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Criminal procedure — Motion to correct illegal sentence — Need for hearing

After being convicted by a jury, in the Circuit Court for Baltimore City, of the first degree murder and armed robbery of Christian Robbins, Percy Edwards, Jr., appellant, pleaded guilty to the first degree murders of Cheryl Connelly and his father, Percy E. Pair, Sr., both of which were committed the day after Robbins’s murder. This Court affirmed all of Edwards’ murder convictions on direct appeal. See Pair v. State, No. 476, Sept. Term 1991 (Md. App. April 16, 1992).

In 2015, Edwards filed a “Motion to Set Aside Conviction for Lack of Jurisdiction,” which, despite its title, was in fact, a motion to correct illegal sentence. In that motion, Edwards claimed that, because he had murdered more than one person in a ten year period, his conduct fell under the Racketeer Influenced and Corrupt Organizations Act, see 18 U.S.C. 1961, and therefore, that the trial court had lacked subject matter jurisdiction over all three of the murder charges. The circuit court denied appellant’s motion without a hearing. The four issues Edwards raises on appeal are reducible to two: (1) whether the circuit court erred in denying his motion and (2) whether the circuit court erred by not holding a hearing on his motion.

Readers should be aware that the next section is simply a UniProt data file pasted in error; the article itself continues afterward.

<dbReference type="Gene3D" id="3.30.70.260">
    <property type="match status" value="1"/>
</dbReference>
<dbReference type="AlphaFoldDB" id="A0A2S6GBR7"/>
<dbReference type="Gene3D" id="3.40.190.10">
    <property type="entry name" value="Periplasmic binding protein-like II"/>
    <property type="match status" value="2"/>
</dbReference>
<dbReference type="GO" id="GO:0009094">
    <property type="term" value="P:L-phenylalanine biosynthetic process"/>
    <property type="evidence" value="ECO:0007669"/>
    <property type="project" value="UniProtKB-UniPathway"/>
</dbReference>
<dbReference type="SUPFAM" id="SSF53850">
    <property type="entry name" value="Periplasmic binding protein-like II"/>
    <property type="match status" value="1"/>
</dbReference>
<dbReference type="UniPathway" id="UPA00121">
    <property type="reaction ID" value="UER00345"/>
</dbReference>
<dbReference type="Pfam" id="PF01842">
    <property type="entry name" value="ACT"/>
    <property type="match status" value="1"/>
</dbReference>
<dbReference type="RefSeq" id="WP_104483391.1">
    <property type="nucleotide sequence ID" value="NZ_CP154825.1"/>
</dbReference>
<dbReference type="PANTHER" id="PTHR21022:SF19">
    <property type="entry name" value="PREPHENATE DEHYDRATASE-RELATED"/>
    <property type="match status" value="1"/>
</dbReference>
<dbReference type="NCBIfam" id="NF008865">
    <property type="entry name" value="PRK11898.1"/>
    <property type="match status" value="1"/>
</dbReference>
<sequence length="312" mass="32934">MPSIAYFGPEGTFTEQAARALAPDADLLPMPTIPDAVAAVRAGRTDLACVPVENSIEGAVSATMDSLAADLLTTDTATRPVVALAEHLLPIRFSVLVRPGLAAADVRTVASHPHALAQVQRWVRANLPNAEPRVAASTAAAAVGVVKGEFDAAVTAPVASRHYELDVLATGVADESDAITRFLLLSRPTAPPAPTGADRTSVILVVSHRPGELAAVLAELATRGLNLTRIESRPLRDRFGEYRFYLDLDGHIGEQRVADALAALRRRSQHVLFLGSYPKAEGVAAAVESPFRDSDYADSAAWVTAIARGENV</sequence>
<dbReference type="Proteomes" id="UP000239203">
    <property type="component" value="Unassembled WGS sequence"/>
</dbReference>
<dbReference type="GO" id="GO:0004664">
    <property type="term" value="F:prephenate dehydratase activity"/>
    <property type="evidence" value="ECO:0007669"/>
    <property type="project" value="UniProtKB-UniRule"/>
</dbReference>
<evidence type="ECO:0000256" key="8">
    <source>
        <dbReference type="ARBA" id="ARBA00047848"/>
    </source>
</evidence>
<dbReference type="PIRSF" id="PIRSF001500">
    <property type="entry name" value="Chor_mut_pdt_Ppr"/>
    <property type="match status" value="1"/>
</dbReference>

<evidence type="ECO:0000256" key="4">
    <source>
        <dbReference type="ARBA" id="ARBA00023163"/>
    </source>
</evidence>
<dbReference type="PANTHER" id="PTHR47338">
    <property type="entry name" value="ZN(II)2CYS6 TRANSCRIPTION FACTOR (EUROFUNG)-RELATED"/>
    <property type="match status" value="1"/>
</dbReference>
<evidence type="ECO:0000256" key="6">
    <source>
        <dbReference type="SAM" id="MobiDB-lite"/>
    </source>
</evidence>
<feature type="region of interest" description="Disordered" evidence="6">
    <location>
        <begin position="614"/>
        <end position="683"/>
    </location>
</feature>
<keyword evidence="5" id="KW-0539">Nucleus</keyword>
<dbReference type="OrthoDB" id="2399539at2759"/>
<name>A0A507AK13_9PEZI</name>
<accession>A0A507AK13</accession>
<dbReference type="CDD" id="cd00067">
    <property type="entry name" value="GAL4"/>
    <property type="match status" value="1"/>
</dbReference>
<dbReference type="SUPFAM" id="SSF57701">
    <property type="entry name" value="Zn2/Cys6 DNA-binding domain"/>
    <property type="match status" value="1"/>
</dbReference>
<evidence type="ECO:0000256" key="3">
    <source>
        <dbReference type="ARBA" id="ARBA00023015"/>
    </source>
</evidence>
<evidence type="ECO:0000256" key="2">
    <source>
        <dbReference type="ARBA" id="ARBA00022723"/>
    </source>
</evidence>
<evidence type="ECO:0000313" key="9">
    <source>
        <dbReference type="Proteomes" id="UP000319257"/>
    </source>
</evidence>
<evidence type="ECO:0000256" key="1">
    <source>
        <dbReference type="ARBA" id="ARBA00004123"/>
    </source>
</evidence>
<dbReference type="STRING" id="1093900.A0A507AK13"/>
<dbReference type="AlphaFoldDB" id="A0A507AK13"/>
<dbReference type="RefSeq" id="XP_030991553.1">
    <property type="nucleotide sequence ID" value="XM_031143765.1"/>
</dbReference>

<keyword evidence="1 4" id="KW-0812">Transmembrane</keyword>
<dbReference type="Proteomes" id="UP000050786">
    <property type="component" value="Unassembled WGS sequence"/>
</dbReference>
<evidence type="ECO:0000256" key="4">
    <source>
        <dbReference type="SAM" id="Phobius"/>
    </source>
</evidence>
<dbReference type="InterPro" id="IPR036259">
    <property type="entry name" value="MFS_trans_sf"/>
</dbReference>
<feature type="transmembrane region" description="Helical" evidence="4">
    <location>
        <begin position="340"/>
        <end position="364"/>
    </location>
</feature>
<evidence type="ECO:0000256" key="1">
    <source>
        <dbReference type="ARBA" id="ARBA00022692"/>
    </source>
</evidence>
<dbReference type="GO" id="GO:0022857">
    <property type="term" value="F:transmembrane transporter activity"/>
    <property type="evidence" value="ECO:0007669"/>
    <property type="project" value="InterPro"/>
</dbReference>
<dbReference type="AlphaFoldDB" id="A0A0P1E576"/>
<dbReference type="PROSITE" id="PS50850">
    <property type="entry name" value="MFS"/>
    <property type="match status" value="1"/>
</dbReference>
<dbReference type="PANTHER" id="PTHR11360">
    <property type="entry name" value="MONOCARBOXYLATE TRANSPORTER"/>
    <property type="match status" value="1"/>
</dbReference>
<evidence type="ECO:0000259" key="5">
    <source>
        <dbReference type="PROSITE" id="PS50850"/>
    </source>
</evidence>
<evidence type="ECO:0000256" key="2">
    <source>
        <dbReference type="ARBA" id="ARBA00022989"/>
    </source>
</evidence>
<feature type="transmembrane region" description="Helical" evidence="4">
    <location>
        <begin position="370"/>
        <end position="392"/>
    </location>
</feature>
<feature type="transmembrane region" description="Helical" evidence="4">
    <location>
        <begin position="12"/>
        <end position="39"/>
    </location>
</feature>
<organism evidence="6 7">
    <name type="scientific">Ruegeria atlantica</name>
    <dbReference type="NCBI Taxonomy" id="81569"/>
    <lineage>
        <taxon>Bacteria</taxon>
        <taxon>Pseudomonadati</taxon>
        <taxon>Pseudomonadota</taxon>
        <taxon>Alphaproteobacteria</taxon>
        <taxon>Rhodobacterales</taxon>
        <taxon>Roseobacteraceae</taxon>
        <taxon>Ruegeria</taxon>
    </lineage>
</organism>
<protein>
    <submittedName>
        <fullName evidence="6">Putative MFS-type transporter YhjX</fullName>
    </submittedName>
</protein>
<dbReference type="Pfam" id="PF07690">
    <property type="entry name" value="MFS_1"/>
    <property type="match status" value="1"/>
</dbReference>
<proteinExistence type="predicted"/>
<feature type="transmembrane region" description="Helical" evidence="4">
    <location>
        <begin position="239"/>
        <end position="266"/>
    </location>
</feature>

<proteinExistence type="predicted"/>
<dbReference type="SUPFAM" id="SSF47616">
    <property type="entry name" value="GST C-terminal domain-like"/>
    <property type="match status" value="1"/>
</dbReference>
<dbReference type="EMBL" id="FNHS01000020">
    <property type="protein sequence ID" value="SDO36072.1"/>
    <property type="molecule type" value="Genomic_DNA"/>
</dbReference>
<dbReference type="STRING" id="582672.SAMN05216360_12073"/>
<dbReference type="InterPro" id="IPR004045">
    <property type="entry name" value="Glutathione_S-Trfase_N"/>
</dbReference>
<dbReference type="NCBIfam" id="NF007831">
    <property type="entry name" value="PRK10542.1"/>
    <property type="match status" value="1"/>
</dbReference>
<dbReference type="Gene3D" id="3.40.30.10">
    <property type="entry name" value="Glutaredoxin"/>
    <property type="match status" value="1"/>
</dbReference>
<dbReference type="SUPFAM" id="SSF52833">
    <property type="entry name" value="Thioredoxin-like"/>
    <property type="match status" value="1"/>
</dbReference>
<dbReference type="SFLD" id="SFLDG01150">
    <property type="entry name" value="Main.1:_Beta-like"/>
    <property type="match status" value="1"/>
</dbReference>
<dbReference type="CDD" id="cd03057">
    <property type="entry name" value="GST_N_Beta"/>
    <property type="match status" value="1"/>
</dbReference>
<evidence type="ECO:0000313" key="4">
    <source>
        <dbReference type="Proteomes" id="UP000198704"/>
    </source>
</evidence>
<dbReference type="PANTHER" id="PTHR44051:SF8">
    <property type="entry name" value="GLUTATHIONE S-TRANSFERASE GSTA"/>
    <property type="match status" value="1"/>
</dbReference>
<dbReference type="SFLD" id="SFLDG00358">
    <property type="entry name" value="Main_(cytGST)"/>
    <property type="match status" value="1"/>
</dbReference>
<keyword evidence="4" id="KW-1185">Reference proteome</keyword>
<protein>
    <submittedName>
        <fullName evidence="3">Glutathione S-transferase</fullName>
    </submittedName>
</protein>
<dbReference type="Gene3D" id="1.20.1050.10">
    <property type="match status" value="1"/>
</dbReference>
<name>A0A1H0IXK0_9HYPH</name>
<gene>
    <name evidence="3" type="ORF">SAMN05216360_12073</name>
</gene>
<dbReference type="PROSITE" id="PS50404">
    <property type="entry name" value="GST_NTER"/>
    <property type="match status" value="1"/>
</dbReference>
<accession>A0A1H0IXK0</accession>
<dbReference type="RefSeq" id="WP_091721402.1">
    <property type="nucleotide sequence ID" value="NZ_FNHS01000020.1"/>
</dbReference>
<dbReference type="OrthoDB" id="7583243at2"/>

Read the opinion here: